In this age of Instacart shopping, Amazon Prime and food delivery, this century is already being marked by a new revolution, a new generation. Social media has taken over and social distancing is exacerbating isolation.
If the past years didn't affect your daily life, then you are one of the few. Upended by staying home has really made me rethink so many things and what I truly need in life. The safety and security of family and friends has made me reach out more often and I'm so happy about that. Rekindling relationships near and far has enriched my WFH life!
Be honest, what have you spent time thinking about over the past year that never would have entered your mind but for this extended time at home? I mean REALLY thought about. How crazy long your commute is? How much fast food you were consuming on the road? How good you feel after a haircut? What? Tell me. What is it?
Or maybe you've finally decided to go through the garage, the basement, the closets and culled down all the random stuff you shoved in there thinking you 'may' need it some day? It's amazing how much of a stockpiling culture we have in America. The runs to Costco because I need to store 10 lbs. of cereal so I don't have to go to Costco again for a few weeks! Who do I think I am? Am I a freakin' restaurant? Why do I need 10 lbs of tomato sauce? Or lettuce. Or butter. Why are we consuming, or not consuming massive proportions of food? What does that tell you about how food is preserved so that it lasts for months in our pantries? If the shelf life on food is longer than a season, it may not be great for your insides either.
Do you have a storage location? You know, a place to pay lots of money to store things that you may, or may not need in the future? Perhaps your home or apartment is not large enough to store items that you feel you need. Is it worth it to forget about it until the monthly invoice comes in and then rationalize why you need to store it in the first place?
Our culture seems to encourage hoarding, stocking up and consuming many many things. In reality we are not actually saving any money, time or effort by doing any of this. In fact, we most likely waste any money we think we're saving because food will get stale or our kids have decided that they don't like that cereal anymore and want something different. They're bored of the SAME cereal that we had to buy in bulk in order to save a few pennies.
My mind will rationalize why I need to save something. It's quite a skill I've acquired actually! Maybe I should have gone to law school because I can argue any side of an argument when I think I can save a dollar.
That changed though when we moved to Johannesburg. In South Africa the food is fresh, which means that it won't last long in the fridge. You buy it and eat it. And then you can buy some more if you want. Yes, it means going to the store a bit more often. But it also means it won't get stale or go bad. It means your freezer won't have packages that have been in there since the last century. How many times have I thrown out freezer-burned meat - cha-ching! More money down the drain.
When it comes to saving money we can also think about saving the environment. Saving the planet. Reducing the effects of climate change. What if we paid a fair price for something that we could use, reuse and recycle. Would that make you think twice about needing more and more and more of everything?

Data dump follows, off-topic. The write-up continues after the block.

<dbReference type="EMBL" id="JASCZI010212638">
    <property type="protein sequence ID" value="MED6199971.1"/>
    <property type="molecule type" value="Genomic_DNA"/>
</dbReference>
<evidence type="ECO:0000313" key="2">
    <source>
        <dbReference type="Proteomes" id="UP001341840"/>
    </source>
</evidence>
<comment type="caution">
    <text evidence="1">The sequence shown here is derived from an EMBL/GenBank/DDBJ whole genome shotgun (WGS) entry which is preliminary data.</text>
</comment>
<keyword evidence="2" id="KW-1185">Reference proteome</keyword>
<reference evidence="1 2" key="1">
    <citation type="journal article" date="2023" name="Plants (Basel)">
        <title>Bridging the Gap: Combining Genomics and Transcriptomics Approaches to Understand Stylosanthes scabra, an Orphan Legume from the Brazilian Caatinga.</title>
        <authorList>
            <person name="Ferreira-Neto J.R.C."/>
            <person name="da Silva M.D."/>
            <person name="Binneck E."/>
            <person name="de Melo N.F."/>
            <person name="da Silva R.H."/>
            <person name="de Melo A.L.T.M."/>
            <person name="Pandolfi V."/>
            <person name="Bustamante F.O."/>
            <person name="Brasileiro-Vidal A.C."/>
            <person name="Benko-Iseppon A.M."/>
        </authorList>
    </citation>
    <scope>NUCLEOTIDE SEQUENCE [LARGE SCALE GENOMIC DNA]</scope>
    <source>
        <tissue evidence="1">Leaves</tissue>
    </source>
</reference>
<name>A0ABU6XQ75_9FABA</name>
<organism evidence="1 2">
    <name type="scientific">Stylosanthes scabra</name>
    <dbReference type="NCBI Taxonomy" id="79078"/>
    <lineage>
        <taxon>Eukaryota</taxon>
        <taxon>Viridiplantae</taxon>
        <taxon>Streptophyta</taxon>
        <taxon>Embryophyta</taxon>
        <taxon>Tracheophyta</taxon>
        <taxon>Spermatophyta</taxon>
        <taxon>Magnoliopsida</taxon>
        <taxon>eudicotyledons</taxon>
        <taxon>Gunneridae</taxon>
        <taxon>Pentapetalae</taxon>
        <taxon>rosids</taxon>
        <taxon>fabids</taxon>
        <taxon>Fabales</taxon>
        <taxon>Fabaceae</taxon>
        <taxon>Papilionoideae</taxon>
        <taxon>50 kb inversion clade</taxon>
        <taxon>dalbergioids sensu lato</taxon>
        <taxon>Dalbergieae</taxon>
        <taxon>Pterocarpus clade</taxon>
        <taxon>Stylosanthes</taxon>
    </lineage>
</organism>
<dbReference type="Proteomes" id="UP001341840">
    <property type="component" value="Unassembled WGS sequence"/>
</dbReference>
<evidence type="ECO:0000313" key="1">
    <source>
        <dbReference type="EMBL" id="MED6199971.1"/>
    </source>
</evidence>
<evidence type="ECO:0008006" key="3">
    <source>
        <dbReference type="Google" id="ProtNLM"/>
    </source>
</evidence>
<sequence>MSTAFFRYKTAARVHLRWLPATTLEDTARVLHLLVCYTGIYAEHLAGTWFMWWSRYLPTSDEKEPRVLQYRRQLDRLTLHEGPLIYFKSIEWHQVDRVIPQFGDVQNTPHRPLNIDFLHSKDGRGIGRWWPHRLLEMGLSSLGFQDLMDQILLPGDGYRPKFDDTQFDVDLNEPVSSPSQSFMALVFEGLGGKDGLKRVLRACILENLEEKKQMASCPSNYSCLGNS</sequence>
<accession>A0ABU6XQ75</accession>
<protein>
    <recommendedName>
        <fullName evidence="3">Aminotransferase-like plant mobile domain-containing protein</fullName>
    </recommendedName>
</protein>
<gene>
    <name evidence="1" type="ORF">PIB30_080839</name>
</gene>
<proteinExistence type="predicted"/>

One thing I have learned over the last year has been what I actually need to live day-in and day-out. And it's not obsequious amounts of preserved foods. We don't actually eat as much as we think we eat. Fresh fruits and veggies will make you fuller longer. Getting vitamins from real food rather than supplements is healthier. Faster is not better. And more is not always more.
One way to help is by utilizing things that will last. Perhaps buying something that is more durable instead of fast fashion. Whether it's food, shelter, clothing or something else, think about what you are consuming, how you are consuming and why you are consuming before you make that purchase. It may be a bit of a challenge at first, but after doing so a few times you may be surprised about the decisions you make. You may think about what will happen to that item after you're done with it. Where will it go? What will it become?
For me, one thing that I love about rethinking how I live is stoping the use of single-use plastic bags. Single use plastic bags, the kind you get at grocery stores or retail chains, are literally killing wildlife. When it leaves your counter top and goes into the trash, it lives on for decades and decades, eventually ending up in water ways, oceans or landfills. We can easily stop this by buying reusable shopping bags that can be washed when soiled. Easy-peasy! I bring my own strong, durable cloth bags that can fit lots of groceries and when necessary after a few uses I throw it in the washing machine and it's ready to be used again. I know where it's been, what's been inside it and it will last forever - but not in the ocean!
You don't need to be a scientist, mathematician or CEO to feel in your gut what you are doing to the environment, to your body and to your community. Every purchase can be more thoughtful and appropriate to your needs.
As we look to the future, let's take care of ourselves, our communities and our planet for future generations. Let's get back to hugging, being together and enjoying each other's company - when it's safe to do so.
In humble gratitude,
Founder, Bosisi Designs